Meh. Bullying. It’s a bitch, isn’t it? But like anything shitty in life, getting bullied was also one of the best things that could’ve ever happened to me. At the time, it was horrific. It started when I was in middle school and kids stuffed my locker with crayon wrappers, insinuating I stuffed my bra with the same. Funny. But when was in high school and ganged up on by a group of girls that I loved and trusted with everything, it wasn’t so amusing.
The classic story, right? I was talked about, ignored, purposefully isolated, screamed at. Multiple times, people threw food at my parents’s house in the middle of the night, egged my front door, and trashed my car. It was so bad, I didn’t want to leave my house, my parents would have to drag me out just to get air and eat something. (And this is the cliff notes version.) You can imagine how going to school felt: like eyes were constantly burning on the back of my head. I was anxious about whether or not individuals decided to be my friend on any given day and what others were thinking. Maybe they weren’t thinking anything at all, but my mind took me places. All I wanted was allies.
All the while wondering, what the hell did I do?
As an adult, you know those acts are childish, thoughtless. But on some level, those feelings will stay with you. And also change you.
Opening the wounds is rough, which is why I avoid it at all costs. My experience was traumatizing. But on the other hand, it was a blessing in disguise. It built my character and made me so incredibly selective about how I go about choosing the people in my life. It also just made me want to be better. I wasn’t completely innocent when it came to bullying (this was in my younger years though, and nothing I ever did was that extreme, maybe some typical middle-school-girl, garbage banter).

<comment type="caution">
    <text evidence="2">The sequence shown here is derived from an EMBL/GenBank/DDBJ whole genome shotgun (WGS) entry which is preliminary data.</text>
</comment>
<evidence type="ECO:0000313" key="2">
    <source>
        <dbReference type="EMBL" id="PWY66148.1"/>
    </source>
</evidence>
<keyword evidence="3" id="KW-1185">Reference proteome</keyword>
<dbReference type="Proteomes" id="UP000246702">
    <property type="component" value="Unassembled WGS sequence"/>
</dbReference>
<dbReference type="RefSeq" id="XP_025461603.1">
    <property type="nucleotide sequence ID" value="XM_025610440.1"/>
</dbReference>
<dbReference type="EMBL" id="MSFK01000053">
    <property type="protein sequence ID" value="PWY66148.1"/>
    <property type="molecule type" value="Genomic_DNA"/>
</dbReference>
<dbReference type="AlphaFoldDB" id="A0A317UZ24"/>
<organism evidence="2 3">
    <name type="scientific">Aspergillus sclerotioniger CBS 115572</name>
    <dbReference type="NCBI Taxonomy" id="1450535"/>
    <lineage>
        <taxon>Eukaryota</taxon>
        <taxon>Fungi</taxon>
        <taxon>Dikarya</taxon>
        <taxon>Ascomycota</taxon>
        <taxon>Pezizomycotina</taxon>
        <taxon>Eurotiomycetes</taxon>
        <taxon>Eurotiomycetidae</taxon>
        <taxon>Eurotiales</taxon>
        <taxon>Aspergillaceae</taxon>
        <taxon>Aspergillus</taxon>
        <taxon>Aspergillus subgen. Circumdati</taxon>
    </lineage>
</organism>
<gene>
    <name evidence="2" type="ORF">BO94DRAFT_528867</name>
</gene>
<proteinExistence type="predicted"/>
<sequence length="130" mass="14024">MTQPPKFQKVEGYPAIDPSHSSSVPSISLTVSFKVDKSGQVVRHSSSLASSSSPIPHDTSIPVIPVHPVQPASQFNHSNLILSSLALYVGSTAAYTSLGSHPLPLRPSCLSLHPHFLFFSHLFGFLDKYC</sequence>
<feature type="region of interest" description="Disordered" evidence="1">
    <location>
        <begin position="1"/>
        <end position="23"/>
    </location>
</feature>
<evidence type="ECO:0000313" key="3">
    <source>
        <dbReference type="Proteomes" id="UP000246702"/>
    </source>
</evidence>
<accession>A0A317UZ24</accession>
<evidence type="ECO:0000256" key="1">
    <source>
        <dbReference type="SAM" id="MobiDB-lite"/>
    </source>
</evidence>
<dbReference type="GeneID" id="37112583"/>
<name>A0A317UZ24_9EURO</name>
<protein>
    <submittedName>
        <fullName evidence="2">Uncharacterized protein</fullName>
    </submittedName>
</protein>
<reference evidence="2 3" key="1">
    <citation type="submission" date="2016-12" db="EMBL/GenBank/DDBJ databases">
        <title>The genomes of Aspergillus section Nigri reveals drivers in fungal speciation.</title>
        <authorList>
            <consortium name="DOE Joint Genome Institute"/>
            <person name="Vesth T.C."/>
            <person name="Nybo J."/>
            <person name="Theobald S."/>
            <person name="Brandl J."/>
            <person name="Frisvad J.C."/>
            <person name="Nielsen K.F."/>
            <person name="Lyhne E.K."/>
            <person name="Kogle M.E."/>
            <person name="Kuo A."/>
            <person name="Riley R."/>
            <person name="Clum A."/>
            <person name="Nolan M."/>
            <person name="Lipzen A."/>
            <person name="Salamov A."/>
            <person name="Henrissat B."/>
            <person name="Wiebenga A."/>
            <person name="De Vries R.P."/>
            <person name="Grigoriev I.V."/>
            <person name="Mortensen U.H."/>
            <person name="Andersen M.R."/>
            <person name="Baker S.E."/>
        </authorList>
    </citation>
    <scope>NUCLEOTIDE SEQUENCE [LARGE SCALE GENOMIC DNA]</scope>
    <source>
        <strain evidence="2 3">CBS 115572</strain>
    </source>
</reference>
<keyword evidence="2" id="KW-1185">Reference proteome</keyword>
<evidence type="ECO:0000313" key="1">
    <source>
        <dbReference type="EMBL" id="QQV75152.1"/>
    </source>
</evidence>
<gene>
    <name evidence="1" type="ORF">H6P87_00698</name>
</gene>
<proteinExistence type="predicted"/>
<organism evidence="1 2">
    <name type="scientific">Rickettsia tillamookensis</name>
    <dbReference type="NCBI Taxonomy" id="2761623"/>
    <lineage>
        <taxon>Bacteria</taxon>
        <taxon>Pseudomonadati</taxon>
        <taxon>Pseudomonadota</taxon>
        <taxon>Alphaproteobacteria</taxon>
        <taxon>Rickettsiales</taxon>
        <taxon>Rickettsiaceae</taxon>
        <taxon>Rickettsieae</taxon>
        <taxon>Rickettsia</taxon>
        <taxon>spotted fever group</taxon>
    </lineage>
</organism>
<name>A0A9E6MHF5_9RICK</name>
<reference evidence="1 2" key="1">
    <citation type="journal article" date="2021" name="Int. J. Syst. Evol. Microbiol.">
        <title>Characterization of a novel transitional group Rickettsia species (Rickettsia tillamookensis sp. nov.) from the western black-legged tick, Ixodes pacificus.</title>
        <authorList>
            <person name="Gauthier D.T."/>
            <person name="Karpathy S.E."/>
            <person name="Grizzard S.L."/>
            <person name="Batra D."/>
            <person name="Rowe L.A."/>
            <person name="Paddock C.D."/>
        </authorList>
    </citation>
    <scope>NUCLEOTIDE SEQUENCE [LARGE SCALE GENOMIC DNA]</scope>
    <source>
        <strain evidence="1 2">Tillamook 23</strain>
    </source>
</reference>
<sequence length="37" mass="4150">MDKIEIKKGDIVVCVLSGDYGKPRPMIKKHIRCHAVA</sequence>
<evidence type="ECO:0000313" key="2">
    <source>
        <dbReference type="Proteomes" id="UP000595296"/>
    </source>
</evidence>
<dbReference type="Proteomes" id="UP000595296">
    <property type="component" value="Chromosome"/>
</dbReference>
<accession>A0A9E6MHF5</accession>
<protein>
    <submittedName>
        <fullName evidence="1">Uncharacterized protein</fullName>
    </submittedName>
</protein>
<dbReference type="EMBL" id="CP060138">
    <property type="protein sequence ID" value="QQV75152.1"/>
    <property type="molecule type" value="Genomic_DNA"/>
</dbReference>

I’m a little warrior because of it.
And let’s put it this way, I barely got through the first few episodes of 13 Reasons Why because I could relate. The memories unwillingly came rushing back. Yet, there are so many people who had it ten-times worse than I. But I could never seem to wrap my head around why people could so heartlessly attack someone who didn’t fucking do anything to them. Just why? There’s still an immediate flood of emotion I feel when I hear stories of people who were so thoughtlessly provoked and hurt. Now that I’m older, I know it’s people’s insecurities and feelings of threat that cause the action. The victim always has some sort of hold, effect, or shine over the other person, for whatever reason.
So while recently interviewing the women from Pretty Little Liars, I took it back where the show began, tackling girl-on-girl bullying. I wanted to see if and how these women experienced similar events that I had. Moreover, how they feel about it now. The effects still linger in our adult lives, for better or worse. There can be trust issues, but also feelings of strength and triumph that we would’ve never grown to feel otherwise.
Huge thanks to Janel Parrish and Andrea Parker for being so raw and making the rest of us feel inspired and a little less alone.